This fresh pomegranate salsa recipe is always tasty, but it’s especially fun for Christmas parties with it’s beautiful bright red and green colors.
Pomegranate salsa is fresh, flavorful, and perfect for parties! Printable Recipe:https://eatingrichly.com/christmas-pomegranate-salsa-recipe-and-the-easiest-way-to-open-a-pomegranate/
Posted by Eating Richly on Monday, October 23, 2017
I am always trying to come up with creative ways to eat pomegranates. I absolutely love them, and get so excited when they go on sale this time of year. In the past I’ve used them in Pomegranate Saffron Rice, Pomegranate Tuna Salad, Homemade Pomegranate Juice, Homemade Pomegranate Molasses, Pomegranate Chicken, and a Pomegranate Saffron Yogurt Parfait.
Unfortunately, I often end up buying the Costco sized box of six pomegranates, and having half of the them go to waste because I forget to use them. I hate wasting food, and I hate wasting money by throwing away food!
This year, I decided to start with a pomegranate salsa, because we are a chip and cracker family. If it can go on a chip, it will definitely get eaten before it goes bad!
PIN TO SAVE FRESH POMEGRANATE SALSA:
I loved the idea of the red pomegranate seeds, or arils, tossed with green peppers and onions for a festive mix of Christmas colors. I played around with the flavors, and decided to keep this salsa mild so that it’s kid friendly.
Corban actually really loves spicy food, but I try not to set his tongue on fire too often. If you want it spicier, feel free to leave some seeds in your jalapeno.
This recipe uses mostly fresh ingredients. I used minced garlic in a jar (even though fresh usually has a better taste), because I didn’t grow my own garlic this year, and the giant Costco jar in the fridge ends up lasting longer and costing less than buying the bulbs.
I also used fresh lime juice (forgot the lime for the picture) but you can use bottled lime juice if you have some.
Start by seeding and chopping your bell pepper. You want it chopped into pieces about 1/4 inch in size.
I suggest wearing gloves to seed and chop your jalapeno. It’s the best way to prevent getting burned when dealing with hot peppers. These are my favorite food prep gloves which I wear to work with hot peppers, raw poultry, or when I’m feeling under the weather and don’t want to pass a cold on or wash my hands five million times. Chop both the jalapeno and your garlic cloves (if using whole cloves) as finely as you can.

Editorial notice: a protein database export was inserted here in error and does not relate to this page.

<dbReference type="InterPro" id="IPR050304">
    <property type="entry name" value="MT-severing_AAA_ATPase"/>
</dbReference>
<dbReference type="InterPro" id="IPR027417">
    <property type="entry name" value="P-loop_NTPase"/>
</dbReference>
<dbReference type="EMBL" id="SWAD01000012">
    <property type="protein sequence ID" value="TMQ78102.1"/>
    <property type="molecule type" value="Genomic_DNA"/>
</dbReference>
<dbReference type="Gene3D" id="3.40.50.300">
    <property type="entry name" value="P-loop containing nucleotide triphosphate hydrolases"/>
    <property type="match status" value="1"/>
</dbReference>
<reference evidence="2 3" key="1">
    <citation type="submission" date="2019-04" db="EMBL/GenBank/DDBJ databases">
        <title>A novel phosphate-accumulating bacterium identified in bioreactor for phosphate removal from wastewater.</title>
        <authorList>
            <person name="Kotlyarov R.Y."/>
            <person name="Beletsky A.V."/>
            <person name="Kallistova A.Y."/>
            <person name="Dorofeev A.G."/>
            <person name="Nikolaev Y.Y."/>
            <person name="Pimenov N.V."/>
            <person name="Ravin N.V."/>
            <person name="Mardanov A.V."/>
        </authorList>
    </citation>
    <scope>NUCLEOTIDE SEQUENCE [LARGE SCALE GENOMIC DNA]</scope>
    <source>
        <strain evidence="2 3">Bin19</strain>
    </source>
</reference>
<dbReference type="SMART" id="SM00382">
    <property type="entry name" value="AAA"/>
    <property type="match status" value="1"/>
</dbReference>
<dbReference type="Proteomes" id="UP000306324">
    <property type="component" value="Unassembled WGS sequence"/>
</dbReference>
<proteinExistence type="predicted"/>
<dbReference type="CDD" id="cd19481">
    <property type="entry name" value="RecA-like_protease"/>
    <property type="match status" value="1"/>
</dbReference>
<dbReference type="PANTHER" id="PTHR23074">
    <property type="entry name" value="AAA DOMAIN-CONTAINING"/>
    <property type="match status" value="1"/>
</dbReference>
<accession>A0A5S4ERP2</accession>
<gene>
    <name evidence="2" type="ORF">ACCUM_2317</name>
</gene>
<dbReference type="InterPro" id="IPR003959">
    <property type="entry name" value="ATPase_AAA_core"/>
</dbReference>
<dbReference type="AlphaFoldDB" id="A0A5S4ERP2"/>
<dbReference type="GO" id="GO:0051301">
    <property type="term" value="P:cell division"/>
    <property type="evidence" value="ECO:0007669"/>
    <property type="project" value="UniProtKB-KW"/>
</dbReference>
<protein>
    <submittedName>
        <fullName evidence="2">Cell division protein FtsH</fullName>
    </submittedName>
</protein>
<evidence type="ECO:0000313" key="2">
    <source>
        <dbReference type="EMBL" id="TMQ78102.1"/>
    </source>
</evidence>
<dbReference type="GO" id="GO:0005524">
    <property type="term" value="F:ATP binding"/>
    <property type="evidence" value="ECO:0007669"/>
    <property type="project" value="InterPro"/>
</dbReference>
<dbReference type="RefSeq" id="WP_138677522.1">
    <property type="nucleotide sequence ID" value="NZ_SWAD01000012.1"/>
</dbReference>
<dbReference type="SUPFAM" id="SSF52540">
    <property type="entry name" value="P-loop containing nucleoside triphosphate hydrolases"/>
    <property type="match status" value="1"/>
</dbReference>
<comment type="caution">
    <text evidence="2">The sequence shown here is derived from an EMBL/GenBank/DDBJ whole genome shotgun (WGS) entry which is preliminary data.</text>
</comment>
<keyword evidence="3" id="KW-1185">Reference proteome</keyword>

Chop the ends of your green onions until you have about half a cup. Do the same for your cilantro, except only 1/4 cup.
I used to peel my pomegranates underwater, but this is my new favorite technique. To seed the pomegranate, start by scoring it all the way around the middle.
Get your thumbnails into the crack you made and pull. Repeat all around the pomegranate until you can pull it apart.
You should now have two pomegranate halves with the seeds in a pretty star shape.
Pull and stretch each pomegranate half at the cut edge to help separate the seeds from the pith.
Hold the pomegranate half over your bowl and hit the end repeatedly with a wooden spoon. The seeds will just fall right out!
Squeeze your lime into the bowl then stir in salt and pepper to taste.
Eric and I love to eat this pomegranate salsa with organic corn tortilla chips. Corban eats his with a spoon! I think it would also be great with fish or chicken.
- 1 green bell pepper
- 1 jalapeno
- 1 pomegranate
- 4 cloves garlic, finely chopped
- 1/2 cup chopped green onion
- 1/4 cup finely chopped cilantro
- 1 lime
- 1/2 - 1 teaspoon coarse sea salt
- 1/4 teaspoon freshly ground black pepper
- Seed and chop the bell pepper and jalapeno. Dump the chopped peppers into a large bowl.
- Remove seeds from the pomegranate and dump them into the bowl.
- Add the garlic, green onion, and cilantro to the bowl.
- Cut the lime into wedges and squeeze the juice into the bowl.
- Mix well, adding salt and pepper to taste.
- You can eat the salsa right away, but the flavors will develop and meld even more after at least an hour in the fridge.
Approximate cost/serving: I get my pomegranates when they're on sale for $1 a piece or less. I choose to do organic bell peppers (they're on the dirty dozen list) so that raises the price a little, they're also usually $1. The total cost comes out to a little under $4 for me but will round it to 4. That's just 50 cents a serving.
Vegetarian/Gluten Free: This recipe is vegetarian, vegan, gluten free, paleo, etc.
Serving Size:2 cups
Amount Per Serving: Calories: 23Saturated Fat: 0.03gSodium: 282.98mgCarbohydrates: 5.24gFiber: 1.27gSugar: 2.87gProtein: 0.57g
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Nutritional and cost information is for estimating purposes only, and subject to variations due to region, seasonality, and product availability.